Track time trial

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In the track time trial, a track cycling event, cyclists compete individually against the clock to record the fastest time over the specified distance from a standing start.

Time trial bikes[edit]

Track time trial bikes differ from normal track bikes in two major ways; firstly they have disc or 3–5 spoked wheels, and secondly they often use aero-bars to allow the rider to adopt a more aerodynamic riding position. The frames are often more streamlined to reduce air resistance.

Men – 1 km time trial[edit]

At the UCI Track World Championships, the distance for senior men is 1,000 metres, hence the event's alternative name, the 'Kilo', short for kilometre. Junior men also race 1000 m. Being such a short, high-intensity event, the kilo is popular with riders who specialise in the sprint. The Kilo time trial was removed from the Olympics programme after 2004 to make way for BMX racing. This led to a number of Kilo riders, most notably Chris Hoy, to begin focusing on other sprint events.

This event is a race against the clock from a standing start over 1,000 m. Most indoor tracks are 250 m in length, so a kilo is usually held over four laps. Other common track lengths are 167 m (six laps), 333 m (three laps) or 400 m (2.5 laps). Riders will keep to the black line at the bottom of the track to ensure they have to cover the least distance over the 1,000 m. Riders usually only get one attempt to set a time, and the winner of the event is simply the rider to post the quickest time.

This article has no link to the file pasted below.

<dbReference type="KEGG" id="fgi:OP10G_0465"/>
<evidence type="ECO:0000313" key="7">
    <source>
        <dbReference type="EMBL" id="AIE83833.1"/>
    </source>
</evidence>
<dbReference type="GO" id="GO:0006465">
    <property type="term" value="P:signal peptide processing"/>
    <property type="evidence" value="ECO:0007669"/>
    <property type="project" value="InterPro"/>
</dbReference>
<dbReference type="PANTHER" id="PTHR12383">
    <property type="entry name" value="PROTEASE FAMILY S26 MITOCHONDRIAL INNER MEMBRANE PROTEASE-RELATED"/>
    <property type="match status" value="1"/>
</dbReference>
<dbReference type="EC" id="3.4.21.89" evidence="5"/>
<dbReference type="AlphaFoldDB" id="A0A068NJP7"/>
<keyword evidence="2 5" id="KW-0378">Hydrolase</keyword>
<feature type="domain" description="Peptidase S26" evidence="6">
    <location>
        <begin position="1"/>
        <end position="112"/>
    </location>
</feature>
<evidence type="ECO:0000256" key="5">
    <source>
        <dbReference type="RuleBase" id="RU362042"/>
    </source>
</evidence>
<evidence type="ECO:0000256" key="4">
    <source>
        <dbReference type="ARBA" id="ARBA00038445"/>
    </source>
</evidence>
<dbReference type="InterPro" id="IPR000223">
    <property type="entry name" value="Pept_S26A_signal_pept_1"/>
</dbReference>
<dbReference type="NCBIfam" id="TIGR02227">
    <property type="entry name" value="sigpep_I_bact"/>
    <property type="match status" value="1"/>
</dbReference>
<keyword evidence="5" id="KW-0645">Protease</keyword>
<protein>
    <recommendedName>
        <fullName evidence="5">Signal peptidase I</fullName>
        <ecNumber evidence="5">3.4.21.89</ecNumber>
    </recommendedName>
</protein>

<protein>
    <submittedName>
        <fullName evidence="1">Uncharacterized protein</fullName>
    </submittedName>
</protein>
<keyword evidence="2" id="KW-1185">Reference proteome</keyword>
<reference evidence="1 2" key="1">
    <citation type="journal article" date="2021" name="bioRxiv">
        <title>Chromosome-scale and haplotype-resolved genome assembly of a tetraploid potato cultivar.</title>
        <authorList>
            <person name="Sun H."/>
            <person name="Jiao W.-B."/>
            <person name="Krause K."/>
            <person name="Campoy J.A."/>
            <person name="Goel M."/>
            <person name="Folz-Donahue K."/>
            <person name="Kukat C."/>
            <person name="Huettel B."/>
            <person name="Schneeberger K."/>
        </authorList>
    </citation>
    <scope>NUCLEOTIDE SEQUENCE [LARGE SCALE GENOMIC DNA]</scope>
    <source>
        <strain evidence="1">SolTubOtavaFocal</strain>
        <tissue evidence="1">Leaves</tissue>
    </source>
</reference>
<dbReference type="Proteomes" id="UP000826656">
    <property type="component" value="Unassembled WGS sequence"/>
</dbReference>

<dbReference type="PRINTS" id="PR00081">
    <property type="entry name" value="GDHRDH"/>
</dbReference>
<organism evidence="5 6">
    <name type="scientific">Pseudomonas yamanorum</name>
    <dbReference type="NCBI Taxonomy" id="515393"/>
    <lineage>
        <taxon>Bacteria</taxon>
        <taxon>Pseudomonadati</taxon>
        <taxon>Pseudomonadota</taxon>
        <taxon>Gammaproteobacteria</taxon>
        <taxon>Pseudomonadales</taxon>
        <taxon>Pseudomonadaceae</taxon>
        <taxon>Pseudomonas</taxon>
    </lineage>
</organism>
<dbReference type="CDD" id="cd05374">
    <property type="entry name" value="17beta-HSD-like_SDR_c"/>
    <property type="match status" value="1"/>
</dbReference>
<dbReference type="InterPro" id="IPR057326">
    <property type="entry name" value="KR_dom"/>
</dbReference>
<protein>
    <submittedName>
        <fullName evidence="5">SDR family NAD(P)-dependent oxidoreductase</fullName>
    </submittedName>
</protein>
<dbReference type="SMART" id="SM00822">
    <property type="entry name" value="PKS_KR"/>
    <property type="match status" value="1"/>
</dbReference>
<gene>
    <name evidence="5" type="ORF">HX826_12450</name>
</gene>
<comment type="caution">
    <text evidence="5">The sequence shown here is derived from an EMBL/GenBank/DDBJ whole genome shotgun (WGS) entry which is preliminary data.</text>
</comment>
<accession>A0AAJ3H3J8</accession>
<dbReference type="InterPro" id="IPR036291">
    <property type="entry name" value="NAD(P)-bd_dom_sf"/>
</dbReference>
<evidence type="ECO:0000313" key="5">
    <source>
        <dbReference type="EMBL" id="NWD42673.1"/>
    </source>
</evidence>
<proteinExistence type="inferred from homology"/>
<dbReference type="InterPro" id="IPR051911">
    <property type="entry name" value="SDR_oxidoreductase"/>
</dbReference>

A fast time at the elite level is around 1 minute 5 seconds.

The world record is 56.303 seconds (63.940 km/h), set by Francois Pervis in the 2013 Track World Cup at Aguascalientes, Mexico.[1]

Women – 500 m time trial[edit]

The Women's version of the event is held over 500 m. Other than the race distance this is the same as the men's Kilo event, with the fastest rider over the distance declared the winner. This event was also removed from the Olympic programme after 2004 to make way for BMX.

The world record is held by Russian rider Anastasia Voinova; set on 17 October 2015 in Grenchen, Switzerland during the European championships with 32.794 seconds (54.888 km/h).

Flying 200 m time trial[edit]

The flying 200 m time trial (so-called because riders have a flying start, as opposed to the standing start in the kilo/500 m) is rarely held on its own. It is more commonly used as the qualifying event for the sprint competition, or as part of an Omnium competition. Velodromes have a line painted across the track at 200 m before the finish line, for this purpose. Therefore, the size the track will determine where the 200-meter line is (for 250 m tracks, it is about two-thirds of the way through the first bend; for 200-meter tracks, it is the finish line; for 400-meter tracks, it is the start line in the back straight). The clock will start as they cross this line and stop when they reach the finish line.

Depending on the size of the track, riders have between one and three laps to build up speed before the clock starts. They will ride around the very top of the track as they near the start line, then drop down to the bottom to gain as much speed as possible from rolling down the steep inclined banking. The Flying 200 m is ridden on a standard track bike (drop handlebars, spoked front wheel) when it is part of the Sprint competition, and often during the Omnium as well so riders need have only one bike. Disc front wheel is permitted for sprint qualification round. UCI rules and regulations Article 1.3.018[2]

A fast time at the elite level is just above 10 seconds for men, 11 seconds for women.

The world record of 9.100 seconds was set by Nicholas Paul of Trinidad and Tobago at the Elite Pan American Track Cycling Championships in Coachabamba, Bolivia on September 6, 2019.[3]

The Olympic Record of 9.551 seconds was set by Jason Kenny of Great Britain at the Rio 2016 Olympics, beating his own Olympic Record of 9.713 set at the 2012 London Olympics.

See also[edit]


  1. ^ "Pervis sets new kilometre world record in Mexico". Cycling News. Retrieved 20 December 2013.
  2. ^
  3. ^ "Union Cycliste Internationale – Men Elite – World Records" (PDF). Union Cycliste Internationale. 5 December 2020. Retrieved 19 February 2020.